The UK government has announced that £36 million will be the turnover threshold at which firms will have to report on slavery in their supply chains.
The government, which consulted on the threshold level as part of the Modern Slavery Act, said the new reporting requirements would come into force in October.
Speaking in Vietnam during his tour of south east Asia, prime minister David Cameron said: “From October we will also require all businesses with a £36 million turnover or above to disclose what they are doing to ensure their business and supply chains are slavery free.
“This measure is one of the first of its kind in the world and it will be a huge step forward, introducing greater accountability on business for the condition of their supply chains.”
The measure will apply to all large firms who do business in the UK and have supply chains elsewhere in the world. The reporting statement must describe the steps they have taken to ensure slavery and human trafficking is not taking place in their supply chains.
Various other measures in the act come into force this week, including trafficking reparation orders, which encourage courts to use seized assets to compensate victims, and prevention orders, which ensure those who pose a risk of committing slavery offences cannot get work in relevant fields.
“The scourge of modern slavery has no place in today’s society and I am proud of all that Britain is doing to wipe it out,” said Cameron. “Later this week, new measures will come into force in the UK to provide greater protection and compensation for victims and to make sure that those responsible face tougher sanctions. But there is still much more to do.”
David Noble, group CEO, CIPS, said: "We welcome the new measure that requires large companies to publish an annual statement setting out what steps they are taking to ensure that slave labour is not being used. However, if the Modern Slavery Act is to have a chance of truly eliminating slavery from British supply chains, then the government must not limit the application of the Act to large firms only. Modern day slavery is not a problem confined to the supply chains of large multinational corporations. On the contrary, SMEs can have long and complicated supply chains. In fact, our research shows that four out of five British SMEs say they are struggling to gain end-to-end visibility of their own supply chains. They are, therefore, perhaps in most need of guidance."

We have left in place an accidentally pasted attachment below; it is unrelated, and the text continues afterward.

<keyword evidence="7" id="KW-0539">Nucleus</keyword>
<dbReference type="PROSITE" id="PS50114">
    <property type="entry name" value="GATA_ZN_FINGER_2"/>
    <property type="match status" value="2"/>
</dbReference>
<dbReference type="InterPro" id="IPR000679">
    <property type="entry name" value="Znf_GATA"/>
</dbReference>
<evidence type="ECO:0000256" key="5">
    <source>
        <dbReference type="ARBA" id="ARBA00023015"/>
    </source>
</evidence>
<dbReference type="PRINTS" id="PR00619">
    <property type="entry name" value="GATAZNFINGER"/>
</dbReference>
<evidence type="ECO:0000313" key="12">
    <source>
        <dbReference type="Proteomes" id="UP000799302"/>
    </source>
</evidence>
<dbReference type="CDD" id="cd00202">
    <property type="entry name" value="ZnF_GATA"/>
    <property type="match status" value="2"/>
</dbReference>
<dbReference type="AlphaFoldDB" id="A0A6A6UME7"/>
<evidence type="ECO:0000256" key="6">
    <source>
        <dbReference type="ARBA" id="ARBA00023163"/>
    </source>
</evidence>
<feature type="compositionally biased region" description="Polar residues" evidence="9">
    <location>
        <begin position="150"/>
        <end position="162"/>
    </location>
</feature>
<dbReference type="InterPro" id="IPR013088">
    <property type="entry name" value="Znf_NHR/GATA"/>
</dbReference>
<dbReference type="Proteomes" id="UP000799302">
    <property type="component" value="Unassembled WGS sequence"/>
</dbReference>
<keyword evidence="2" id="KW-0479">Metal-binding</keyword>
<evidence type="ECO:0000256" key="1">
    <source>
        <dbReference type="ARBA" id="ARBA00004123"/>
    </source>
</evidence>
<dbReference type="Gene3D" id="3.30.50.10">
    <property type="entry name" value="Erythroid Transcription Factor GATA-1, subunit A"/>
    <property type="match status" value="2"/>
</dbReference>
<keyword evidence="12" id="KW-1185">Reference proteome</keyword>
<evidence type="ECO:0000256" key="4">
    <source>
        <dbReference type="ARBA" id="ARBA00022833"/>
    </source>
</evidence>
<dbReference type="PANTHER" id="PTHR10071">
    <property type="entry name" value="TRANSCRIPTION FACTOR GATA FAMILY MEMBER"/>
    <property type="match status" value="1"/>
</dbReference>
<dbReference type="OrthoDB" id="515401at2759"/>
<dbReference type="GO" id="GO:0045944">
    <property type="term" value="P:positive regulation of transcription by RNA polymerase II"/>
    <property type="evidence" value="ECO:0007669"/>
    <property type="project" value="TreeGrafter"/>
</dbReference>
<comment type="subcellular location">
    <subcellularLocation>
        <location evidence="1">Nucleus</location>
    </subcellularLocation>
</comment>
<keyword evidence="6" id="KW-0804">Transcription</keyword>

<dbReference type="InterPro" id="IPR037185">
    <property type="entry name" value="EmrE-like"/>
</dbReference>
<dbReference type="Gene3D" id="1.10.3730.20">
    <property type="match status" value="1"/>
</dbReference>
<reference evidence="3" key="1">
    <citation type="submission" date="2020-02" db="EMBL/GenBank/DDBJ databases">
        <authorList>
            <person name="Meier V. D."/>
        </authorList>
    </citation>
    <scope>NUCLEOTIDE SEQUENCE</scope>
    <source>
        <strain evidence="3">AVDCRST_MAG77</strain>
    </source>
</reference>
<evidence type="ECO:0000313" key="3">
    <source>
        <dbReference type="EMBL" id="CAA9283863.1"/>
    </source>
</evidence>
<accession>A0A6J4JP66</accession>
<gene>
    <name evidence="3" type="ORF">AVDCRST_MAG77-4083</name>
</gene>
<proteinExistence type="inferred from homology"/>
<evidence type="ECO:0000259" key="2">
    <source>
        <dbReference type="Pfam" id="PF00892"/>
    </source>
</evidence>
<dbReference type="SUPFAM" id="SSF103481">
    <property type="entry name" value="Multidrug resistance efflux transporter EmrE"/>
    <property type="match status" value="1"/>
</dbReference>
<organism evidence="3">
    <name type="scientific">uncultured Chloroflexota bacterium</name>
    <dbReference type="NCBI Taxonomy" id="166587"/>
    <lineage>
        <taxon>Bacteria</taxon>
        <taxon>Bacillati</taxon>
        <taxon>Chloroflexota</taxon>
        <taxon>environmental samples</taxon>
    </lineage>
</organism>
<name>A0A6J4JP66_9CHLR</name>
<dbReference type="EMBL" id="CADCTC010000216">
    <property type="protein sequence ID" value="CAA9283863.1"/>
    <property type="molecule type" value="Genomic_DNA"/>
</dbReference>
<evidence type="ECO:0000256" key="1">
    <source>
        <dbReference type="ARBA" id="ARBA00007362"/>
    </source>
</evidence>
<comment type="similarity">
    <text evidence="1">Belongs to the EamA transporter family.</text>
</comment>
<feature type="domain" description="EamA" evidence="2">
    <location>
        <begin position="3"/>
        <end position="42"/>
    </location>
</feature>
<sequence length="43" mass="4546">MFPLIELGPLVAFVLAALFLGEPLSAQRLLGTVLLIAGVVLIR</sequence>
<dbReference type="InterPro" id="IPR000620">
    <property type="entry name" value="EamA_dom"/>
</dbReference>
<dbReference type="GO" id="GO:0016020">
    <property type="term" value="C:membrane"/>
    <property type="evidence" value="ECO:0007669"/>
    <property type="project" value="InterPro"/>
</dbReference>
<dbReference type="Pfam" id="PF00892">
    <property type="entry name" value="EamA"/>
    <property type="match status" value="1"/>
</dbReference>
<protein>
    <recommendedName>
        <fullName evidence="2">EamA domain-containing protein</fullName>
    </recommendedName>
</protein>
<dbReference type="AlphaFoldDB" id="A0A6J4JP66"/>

The government said Vietnam ranked in the top five countries for victims of modern slavery, while in 2013 it was estimated there were between 10,000 and 13,000 potential victims of modern slavery in the UK.
Cameron said Kevin Hyland, the anti-slavery commissioner, would be leading a fact-finding mission to Vietnam this autumn to begin talks on enhanced cooperation between the two countries to tackle slavery.
Phil Bulman, managing consultant at Vendigital, said: “By encouraging companies to be more accountable for their supply chains, the incoming legislation means they will need to start policing their supply relationships even more closely and invest more resources in doing so.
“This will require greater corporate honesty as it will no longer be acceptable for businesses to ignore what they can’t see. This is vital if they wish to avoid potentially damaging supply chain scandals in the future.”
Cindy Berman, head of knowledge and learning at the Ethical Trading Initiative, said: “Make no mistake – this won’t be easy. It will involve a deep dive into the supply chain to understand what’s really going on many tiers down – getting visibility of the many layers to truly see the conditions of workers at the bottom of the chain. We want companies to be open about it and be recognised for their efforts to investigate, uncover problems and provide remedy.
"The message is clear – it is no longer an option to stay below the radar, refuse to take responsibility for problems in your supply chain and hope you won’t get exposed.”